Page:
Ireland Population 2018
Ireland's 2018 population is estimated at just over 4.80 million, according to the most recent UN projections. When discussing the population of Ireland, it’s important to make a distinction between two territories that are separated politically. Geographically speaking, the term "Ireland" relates to both the Irish Republic and Northern Ireland.
The most recent Ireland census was taken in 2011, which recorded the total count as 4,588,252. This represented an 8.2% increase from the 2006 numbers. The most recent census was taken in 2016, but the final results are still being tabulated. Preliminary results put the total population at 4,757,976, which is a bit higher than the UN projections.
The island of Ireland is located in the North Atlantic, and is the 3rd largest island in Europe with an area of 84,421 square kilometers. The Republic of Ireland covers 5/6 of the island while Northern Ireland, part of the United Kingdom, covers the rest of the island.
The capital and largest city of the Republic of Ireland is Dublin, which has an urban population of 1.11 million. Dublin was originally founded as part of a Viking settlement, becoming the nation's principal city after the Norman invasion.
Ireland has been inhabited for more than 9,000 years by groups like the Riata, Laigin, and Cruthin. Over the last 1,200 years, the island has been inhabited by the Vikings, Normans, Welsh, Scots, English, Eastern Europeans, Africans, and South Americans, the latter two to a lesser degree.
The largest religion in the country is Christianity, particularly Roman Catholics, which account for more than 84% of the population of the Republic of Ireland. There is a small but rapidly growing population of Muslim people due to immigration. About 4% of the Republic of Ireland has no religion, compared to 14% in Northern Ireland. There is also a small Jewish population.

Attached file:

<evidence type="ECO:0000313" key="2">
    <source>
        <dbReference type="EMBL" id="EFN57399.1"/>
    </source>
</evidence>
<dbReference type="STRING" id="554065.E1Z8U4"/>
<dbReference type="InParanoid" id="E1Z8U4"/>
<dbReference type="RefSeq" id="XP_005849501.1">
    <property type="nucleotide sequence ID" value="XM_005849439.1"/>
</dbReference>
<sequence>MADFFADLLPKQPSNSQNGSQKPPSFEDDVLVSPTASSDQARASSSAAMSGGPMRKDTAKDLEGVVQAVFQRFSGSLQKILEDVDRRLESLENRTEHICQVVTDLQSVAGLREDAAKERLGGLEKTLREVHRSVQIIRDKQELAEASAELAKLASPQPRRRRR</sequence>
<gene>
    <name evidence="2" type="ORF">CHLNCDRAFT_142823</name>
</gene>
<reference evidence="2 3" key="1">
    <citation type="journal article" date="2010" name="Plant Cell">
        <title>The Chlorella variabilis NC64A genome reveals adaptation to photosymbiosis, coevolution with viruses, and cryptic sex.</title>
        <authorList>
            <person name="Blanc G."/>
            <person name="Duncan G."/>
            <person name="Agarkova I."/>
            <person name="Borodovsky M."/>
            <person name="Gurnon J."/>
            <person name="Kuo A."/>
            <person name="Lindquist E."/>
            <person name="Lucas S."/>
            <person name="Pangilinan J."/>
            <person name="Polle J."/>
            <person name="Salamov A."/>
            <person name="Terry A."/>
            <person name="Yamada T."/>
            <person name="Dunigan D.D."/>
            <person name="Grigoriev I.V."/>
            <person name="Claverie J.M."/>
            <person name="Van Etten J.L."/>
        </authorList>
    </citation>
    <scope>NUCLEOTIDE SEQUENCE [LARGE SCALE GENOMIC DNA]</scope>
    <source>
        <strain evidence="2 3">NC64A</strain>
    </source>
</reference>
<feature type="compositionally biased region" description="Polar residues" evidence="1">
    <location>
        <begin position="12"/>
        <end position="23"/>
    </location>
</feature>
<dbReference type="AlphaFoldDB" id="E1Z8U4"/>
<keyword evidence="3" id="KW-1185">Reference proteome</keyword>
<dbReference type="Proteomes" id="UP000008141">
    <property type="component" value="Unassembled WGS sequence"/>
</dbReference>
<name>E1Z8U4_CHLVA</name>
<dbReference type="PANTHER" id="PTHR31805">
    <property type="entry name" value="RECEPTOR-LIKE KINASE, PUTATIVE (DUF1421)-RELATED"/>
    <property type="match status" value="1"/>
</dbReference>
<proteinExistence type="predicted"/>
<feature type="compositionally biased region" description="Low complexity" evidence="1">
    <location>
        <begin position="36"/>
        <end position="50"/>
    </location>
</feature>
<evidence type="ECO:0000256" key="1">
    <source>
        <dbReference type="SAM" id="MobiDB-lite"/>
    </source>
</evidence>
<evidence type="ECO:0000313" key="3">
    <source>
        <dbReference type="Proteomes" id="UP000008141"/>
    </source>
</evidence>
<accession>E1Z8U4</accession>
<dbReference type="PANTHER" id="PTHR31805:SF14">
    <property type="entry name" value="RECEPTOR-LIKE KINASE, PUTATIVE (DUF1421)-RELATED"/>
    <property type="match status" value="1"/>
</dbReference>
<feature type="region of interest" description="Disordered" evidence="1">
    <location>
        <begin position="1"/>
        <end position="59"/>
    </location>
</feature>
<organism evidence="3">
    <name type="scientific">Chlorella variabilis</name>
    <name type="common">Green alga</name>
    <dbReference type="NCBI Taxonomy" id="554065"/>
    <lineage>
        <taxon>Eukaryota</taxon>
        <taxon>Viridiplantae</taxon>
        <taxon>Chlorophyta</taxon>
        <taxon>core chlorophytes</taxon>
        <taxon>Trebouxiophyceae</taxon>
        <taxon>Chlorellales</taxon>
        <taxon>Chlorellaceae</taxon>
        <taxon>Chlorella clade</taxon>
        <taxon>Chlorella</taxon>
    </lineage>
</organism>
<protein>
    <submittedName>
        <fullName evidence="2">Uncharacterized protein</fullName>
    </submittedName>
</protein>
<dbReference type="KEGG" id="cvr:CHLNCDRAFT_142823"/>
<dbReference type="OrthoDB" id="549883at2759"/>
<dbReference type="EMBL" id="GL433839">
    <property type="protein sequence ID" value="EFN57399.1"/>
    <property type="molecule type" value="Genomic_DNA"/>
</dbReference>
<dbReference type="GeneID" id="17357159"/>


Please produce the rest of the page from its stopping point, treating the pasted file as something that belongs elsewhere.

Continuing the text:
There is a massive Irish diaspora in the United States, England, Canada, and Australia with more than 5 million Canadians (15% of the population) of Irish descent. There are about 34.5 million Americans with Irish ancestry.
The Republic of Ireland has been a popular destination for immigrants for the last 50 years, particularly immigrants from Poland, Lithuania, Latvia, and the Czech Republic. In 2006, 10% of the population (420,000 people) were foreign nationals, while 24% of births were to mothers born outside of the country. A 2015 study showed that almost 1 in 8 people living in Ireland were born abroad.
Ireland Population History
The Republic of Ireland gained its independence from Great Britain in the early part of the 20th century. After a failed uprising in 1916, Irish nationalist parliamentarians formed their own government three years later.
A guerrilla war undertaken by the Irish Republican Army then followed and the independent state of the Republic of Ireland was finally ratified by the British government with the Anglo-Irish treaty of 1922.
The rise in population from 2002 to 2006 showed that the annual growth rate of 2% was the highest since records began. That was ultimately responsible for the increase in numbers of 322,645 in the four years from 2002.
The official figures from the 2011 Census showed that the growth has continued and there were 341,421 more citizens living in the Republic of Ireland in 2011 than there were in 2006.
This increase is a little inconsistent within Ireland itself, however, and while Dublin and other urban areas are enjoying sustained growth, more rural regions are actually experiencing a decline in population.
Components of Population Change
|One birth every 8 minutes|
|One death every 17 minutes|
|One net migrant every 111 minutes|
|Net gain of one person every 14 minutes|
Source: Eckhard Pecher [CC BY 2.5 (https://creativecommons.org/licenses/by/2.5), CC BY 2.0 de (https://creativecommons.org/licenses/by/2.0/de/deed.en), GFDL (http://www.gnu.org/copyleft/fdl.html) or CC-BY-SA-3.0 (http://creativecommons.org/licenses/by-sa/3.0/)], via Wikimedia Commons